# ABSTRACT

## Purpose:

We analyzed the impact of board directors with foreign expe­rience on the accounting and market performance of companies listed on the Brazilian Stock Exchange (B3).

## Originality/value:

We show unpublished empirical evidence about the relationship between the foreign experience of board directors and the performance of Brazilian firms. Knowing this relationship better contributes to the formulation of internal policies for the qualification of senior management, in addition to being valuable to shareholders, especially in a context of weak legal protection, as it is in Brazil.

## Design/methodology/approach:

We collected data from 230 companies between 2010 and 2016, submitted it to unbalanced panel data regressions using the Systemic Generalized Method of Moments (GMM-Sys).

## Findings:

The results suggest that the higher the proportion of board members with academic and professional foreign experience, the lower their accounting and market performance. This finding can be justified by institutional isomorphism, in which having an experience abroad would be a myth, a status institutionalized by the Brazilian society. In addition, foreign owners and directors face cultural barriers and would have less knowledge of the local environment, which would increase information asymmetries, impacting negatively in firms’ performance. On the other hand, an increase in the number of foreigners on the board positively influences the market value of companies, since, by having weaker local power networks and, consequently, less possibility to obtain private benefits, the investors could value companies with this characteristic.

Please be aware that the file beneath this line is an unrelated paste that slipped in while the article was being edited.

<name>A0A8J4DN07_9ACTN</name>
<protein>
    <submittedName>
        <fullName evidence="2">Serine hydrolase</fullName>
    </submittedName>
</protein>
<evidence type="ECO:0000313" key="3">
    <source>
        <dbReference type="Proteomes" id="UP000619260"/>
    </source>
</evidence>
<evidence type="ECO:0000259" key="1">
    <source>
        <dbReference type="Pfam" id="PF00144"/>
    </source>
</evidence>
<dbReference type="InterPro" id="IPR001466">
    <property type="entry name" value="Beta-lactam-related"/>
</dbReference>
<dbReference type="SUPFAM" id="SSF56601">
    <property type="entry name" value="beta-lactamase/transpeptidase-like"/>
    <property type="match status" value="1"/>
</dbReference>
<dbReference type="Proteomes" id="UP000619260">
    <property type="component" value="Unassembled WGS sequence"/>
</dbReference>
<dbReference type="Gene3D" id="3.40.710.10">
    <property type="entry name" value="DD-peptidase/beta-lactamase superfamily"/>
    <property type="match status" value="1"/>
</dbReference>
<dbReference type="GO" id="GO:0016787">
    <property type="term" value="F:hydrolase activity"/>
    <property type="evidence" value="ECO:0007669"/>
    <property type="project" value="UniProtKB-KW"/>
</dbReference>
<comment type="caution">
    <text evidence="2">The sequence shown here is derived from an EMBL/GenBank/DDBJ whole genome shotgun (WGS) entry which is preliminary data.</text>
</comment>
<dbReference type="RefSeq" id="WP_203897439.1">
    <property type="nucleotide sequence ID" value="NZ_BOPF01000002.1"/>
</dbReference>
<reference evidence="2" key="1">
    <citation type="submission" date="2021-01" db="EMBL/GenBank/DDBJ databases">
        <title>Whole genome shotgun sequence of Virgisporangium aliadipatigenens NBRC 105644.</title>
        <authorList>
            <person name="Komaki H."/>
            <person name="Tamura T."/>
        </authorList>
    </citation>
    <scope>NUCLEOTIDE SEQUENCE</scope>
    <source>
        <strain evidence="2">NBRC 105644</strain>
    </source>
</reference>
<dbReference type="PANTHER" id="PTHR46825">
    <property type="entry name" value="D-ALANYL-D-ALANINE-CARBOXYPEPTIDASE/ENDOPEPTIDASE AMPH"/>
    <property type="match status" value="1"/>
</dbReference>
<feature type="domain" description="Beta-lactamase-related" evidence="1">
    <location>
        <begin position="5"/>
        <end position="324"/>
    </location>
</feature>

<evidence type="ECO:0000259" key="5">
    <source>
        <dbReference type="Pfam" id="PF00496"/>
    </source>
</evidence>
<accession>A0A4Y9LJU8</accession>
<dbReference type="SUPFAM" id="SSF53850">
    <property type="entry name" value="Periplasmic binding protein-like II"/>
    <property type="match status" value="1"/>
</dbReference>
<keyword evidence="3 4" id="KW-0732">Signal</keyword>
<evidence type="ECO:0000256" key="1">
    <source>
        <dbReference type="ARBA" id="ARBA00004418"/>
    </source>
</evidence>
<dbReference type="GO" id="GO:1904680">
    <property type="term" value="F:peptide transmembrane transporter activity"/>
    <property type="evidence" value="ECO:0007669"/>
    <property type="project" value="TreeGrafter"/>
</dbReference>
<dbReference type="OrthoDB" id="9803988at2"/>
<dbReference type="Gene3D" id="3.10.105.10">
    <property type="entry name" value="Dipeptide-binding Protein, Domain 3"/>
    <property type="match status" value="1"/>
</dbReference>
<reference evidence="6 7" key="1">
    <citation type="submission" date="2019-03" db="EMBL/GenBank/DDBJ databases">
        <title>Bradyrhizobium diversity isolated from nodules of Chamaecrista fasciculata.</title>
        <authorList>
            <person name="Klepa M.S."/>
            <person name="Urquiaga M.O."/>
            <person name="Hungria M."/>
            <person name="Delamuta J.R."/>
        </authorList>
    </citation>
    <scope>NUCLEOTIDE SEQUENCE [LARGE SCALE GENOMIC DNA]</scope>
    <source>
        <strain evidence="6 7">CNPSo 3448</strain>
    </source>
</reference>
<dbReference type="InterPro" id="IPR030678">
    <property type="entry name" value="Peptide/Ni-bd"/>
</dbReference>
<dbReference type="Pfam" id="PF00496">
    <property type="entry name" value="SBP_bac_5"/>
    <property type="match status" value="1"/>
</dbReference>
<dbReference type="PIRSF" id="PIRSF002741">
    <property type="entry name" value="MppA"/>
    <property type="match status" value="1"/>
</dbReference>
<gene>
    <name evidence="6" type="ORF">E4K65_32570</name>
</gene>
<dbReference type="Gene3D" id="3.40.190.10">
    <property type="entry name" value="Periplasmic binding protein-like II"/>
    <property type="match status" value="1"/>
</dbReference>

KEYWORDS:
Performance; Board of directors; Foreign experience; Corporate governance; Institutional isomorphism

# RESUMO

## Objetivo:

O objetivo do presente estudo é analisar a influência da experiência estrangeira dos conselheiros no desempenho interno e de mercado das companhias de capital aberto listadas na Bolsa de Valores do Brasil (B3).

O estudo apresenta novas evidências empíricas quanto à relação entre experiência estrangeira de membros do conselho de administração e desempenho de firmas brasileiras. Conhecer melhor essa relação contribui para a formulação de políticas internas de qualificação da alta gestão, além de ser valioso para os acionistas, principalmente em um contexto de fraca proteção legal, como no Brasil.

## Design/metodologia/abordagem:

Para atingir os objetivos do estudo, coletaram-se os dados de 230 empresas no período de 2010 a 2016, os quais foram submetidos a regressões por dados em painel não balanceados, por meio do Método dos Momentos Generalizado Sistêmico (GMM-Sys).

PALAVRAS-CHAVE:
Desempenho; Conselho de administração; Experiência estrangeira; Governança corporativa; Isomorfismo institucional

# 1. INTRODUCTION